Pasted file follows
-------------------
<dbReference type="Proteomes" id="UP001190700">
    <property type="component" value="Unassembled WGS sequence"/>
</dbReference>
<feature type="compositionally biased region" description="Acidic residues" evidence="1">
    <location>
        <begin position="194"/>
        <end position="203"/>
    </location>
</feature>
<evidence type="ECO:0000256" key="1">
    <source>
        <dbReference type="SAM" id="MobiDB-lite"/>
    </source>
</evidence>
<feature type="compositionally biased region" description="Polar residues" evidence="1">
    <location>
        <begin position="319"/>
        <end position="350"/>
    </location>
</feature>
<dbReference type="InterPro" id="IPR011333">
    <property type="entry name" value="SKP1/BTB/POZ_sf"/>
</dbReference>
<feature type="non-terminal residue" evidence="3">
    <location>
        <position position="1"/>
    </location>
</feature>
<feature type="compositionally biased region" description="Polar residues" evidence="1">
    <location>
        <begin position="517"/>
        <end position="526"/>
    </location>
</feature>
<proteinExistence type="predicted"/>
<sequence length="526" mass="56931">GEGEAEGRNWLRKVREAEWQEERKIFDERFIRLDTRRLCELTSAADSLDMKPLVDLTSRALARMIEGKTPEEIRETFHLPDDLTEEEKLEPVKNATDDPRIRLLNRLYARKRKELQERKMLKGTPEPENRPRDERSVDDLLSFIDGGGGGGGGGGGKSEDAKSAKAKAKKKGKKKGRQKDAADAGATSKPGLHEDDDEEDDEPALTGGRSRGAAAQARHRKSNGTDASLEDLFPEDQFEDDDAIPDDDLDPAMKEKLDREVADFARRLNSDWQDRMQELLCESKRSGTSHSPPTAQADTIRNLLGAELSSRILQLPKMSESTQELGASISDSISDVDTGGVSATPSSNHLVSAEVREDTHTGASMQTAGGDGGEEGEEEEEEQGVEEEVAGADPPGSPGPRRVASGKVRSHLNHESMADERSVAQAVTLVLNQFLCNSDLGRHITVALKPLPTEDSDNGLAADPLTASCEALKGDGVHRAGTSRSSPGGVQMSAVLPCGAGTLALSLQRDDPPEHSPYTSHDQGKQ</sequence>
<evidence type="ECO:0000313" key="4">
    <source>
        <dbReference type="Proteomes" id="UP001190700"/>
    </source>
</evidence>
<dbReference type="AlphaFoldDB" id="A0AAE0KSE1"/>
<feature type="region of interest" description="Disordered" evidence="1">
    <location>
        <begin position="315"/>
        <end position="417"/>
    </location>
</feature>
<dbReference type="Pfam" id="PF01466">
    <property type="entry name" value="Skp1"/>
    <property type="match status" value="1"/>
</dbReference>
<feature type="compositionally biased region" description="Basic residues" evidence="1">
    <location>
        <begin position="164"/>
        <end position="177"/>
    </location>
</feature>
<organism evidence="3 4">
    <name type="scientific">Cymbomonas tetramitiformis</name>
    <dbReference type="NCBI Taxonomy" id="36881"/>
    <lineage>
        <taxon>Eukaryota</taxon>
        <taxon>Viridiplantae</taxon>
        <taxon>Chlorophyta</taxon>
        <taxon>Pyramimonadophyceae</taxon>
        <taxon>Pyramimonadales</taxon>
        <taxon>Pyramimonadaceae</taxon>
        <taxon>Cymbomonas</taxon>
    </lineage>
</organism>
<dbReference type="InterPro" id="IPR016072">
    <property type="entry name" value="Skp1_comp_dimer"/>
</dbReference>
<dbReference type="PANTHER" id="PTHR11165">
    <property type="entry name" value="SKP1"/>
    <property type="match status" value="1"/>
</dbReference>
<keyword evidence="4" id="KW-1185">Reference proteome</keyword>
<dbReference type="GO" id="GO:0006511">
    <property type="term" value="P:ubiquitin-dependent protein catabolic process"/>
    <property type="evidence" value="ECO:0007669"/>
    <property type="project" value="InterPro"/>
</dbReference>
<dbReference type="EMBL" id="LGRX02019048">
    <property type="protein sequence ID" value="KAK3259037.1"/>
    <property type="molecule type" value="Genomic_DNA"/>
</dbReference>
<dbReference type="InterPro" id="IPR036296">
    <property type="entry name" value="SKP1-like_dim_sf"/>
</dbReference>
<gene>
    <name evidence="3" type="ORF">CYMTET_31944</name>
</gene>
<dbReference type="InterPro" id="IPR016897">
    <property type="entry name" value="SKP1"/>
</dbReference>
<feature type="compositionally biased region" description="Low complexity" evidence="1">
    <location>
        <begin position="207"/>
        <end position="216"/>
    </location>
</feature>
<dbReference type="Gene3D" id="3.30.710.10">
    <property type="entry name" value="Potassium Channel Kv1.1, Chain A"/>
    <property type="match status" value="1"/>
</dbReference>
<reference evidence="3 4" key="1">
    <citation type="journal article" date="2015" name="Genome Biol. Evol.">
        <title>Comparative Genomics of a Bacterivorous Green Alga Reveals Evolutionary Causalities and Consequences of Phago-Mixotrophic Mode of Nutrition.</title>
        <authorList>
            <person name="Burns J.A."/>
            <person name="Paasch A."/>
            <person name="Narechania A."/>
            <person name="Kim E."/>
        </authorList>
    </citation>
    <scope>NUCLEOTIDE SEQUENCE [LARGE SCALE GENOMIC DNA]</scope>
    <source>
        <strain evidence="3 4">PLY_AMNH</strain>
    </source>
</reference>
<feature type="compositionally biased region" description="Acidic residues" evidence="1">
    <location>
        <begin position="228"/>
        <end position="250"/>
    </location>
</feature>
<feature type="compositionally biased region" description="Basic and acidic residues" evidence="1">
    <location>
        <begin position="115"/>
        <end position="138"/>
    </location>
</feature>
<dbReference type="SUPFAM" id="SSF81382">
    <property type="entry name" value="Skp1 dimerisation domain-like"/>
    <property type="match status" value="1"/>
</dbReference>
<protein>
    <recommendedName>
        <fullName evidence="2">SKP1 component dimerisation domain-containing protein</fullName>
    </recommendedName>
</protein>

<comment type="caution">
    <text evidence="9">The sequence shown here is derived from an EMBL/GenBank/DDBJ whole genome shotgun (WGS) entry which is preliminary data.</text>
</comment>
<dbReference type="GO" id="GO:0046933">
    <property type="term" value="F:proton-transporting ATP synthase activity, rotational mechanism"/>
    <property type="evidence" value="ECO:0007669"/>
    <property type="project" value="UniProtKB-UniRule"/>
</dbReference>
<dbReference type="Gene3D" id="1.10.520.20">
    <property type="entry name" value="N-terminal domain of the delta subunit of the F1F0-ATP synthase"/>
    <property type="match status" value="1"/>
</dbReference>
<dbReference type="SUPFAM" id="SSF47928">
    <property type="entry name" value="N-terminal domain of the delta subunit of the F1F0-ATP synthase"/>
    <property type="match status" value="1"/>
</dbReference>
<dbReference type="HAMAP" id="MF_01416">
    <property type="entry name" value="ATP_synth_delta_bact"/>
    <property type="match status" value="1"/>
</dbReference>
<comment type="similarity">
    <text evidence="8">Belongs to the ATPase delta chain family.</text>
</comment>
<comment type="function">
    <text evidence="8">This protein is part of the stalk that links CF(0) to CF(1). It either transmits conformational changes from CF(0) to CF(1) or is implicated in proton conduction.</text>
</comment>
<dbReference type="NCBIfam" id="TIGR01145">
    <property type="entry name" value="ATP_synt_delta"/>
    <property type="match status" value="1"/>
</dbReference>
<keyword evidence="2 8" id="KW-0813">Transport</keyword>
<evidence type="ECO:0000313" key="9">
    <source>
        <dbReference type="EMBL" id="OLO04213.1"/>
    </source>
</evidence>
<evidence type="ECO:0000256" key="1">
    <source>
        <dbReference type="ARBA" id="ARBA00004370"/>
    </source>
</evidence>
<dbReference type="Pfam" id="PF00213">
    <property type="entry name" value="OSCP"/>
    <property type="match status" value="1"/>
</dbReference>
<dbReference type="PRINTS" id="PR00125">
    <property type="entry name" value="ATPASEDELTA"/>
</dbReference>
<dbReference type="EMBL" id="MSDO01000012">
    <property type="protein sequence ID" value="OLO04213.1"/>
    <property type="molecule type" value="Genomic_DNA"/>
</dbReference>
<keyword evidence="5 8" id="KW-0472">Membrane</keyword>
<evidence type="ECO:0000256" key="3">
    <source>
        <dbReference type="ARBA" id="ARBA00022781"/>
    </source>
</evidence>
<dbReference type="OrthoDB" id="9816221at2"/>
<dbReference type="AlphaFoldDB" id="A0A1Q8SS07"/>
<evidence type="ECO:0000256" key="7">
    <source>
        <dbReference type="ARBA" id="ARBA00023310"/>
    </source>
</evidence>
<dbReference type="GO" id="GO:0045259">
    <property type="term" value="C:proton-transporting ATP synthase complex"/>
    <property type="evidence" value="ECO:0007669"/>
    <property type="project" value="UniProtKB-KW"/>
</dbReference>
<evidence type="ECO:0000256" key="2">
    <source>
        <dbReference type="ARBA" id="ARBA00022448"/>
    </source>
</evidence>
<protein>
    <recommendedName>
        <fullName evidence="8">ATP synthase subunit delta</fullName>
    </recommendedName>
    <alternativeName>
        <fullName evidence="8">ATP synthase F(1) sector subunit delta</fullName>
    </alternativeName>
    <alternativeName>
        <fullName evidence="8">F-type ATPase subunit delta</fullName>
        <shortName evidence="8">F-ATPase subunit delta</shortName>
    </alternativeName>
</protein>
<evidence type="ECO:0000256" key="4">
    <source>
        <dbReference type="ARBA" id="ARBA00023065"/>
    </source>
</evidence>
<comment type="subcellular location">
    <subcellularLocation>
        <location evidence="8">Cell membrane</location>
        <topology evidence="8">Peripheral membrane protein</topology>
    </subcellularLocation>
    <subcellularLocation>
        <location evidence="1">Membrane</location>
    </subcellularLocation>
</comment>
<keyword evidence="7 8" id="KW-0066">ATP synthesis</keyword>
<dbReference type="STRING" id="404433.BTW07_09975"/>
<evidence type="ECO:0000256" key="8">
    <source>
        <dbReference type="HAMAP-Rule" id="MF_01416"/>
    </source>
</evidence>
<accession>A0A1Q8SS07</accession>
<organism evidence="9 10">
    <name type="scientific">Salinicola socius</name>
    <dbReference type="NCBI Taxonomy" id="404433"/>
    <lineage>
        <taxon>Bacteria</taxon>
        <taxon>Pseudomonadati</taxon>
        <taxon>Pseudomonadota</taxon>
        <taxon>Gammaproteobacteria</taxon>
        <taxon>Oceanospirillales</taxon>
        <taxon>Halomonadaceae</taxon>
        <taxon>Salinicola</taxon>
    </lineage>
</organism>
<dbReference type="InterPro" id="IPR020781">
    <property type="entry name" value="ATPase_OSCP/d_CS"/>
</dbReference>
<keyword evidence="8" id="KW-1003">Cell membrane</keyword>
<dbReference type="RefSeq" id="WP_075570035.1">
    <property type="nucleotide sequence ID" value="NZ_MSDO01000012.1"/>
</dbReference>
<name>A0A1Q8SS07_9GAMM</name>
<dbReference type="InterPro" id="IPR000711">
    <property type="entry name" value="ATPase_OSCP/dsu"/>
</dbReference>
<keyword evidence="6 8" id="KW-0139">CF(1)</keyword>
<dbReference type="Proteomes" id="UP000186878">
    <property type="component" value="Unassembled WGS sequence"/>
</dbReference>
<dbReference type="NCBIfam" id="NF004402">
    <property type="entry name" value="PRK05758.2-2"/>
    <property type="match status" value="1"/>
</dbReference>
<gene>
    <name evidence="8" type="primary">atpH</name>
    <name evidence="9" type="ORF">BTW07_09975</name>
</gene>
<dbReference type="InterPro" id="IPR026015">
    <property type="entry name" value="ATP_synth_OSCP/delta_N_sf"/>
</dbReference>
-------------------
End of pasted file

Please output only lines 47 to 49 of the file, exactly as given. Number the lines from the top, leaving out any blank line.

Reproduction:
    </location>
</feature>
<dbReference type="Pfam" id="PF01466">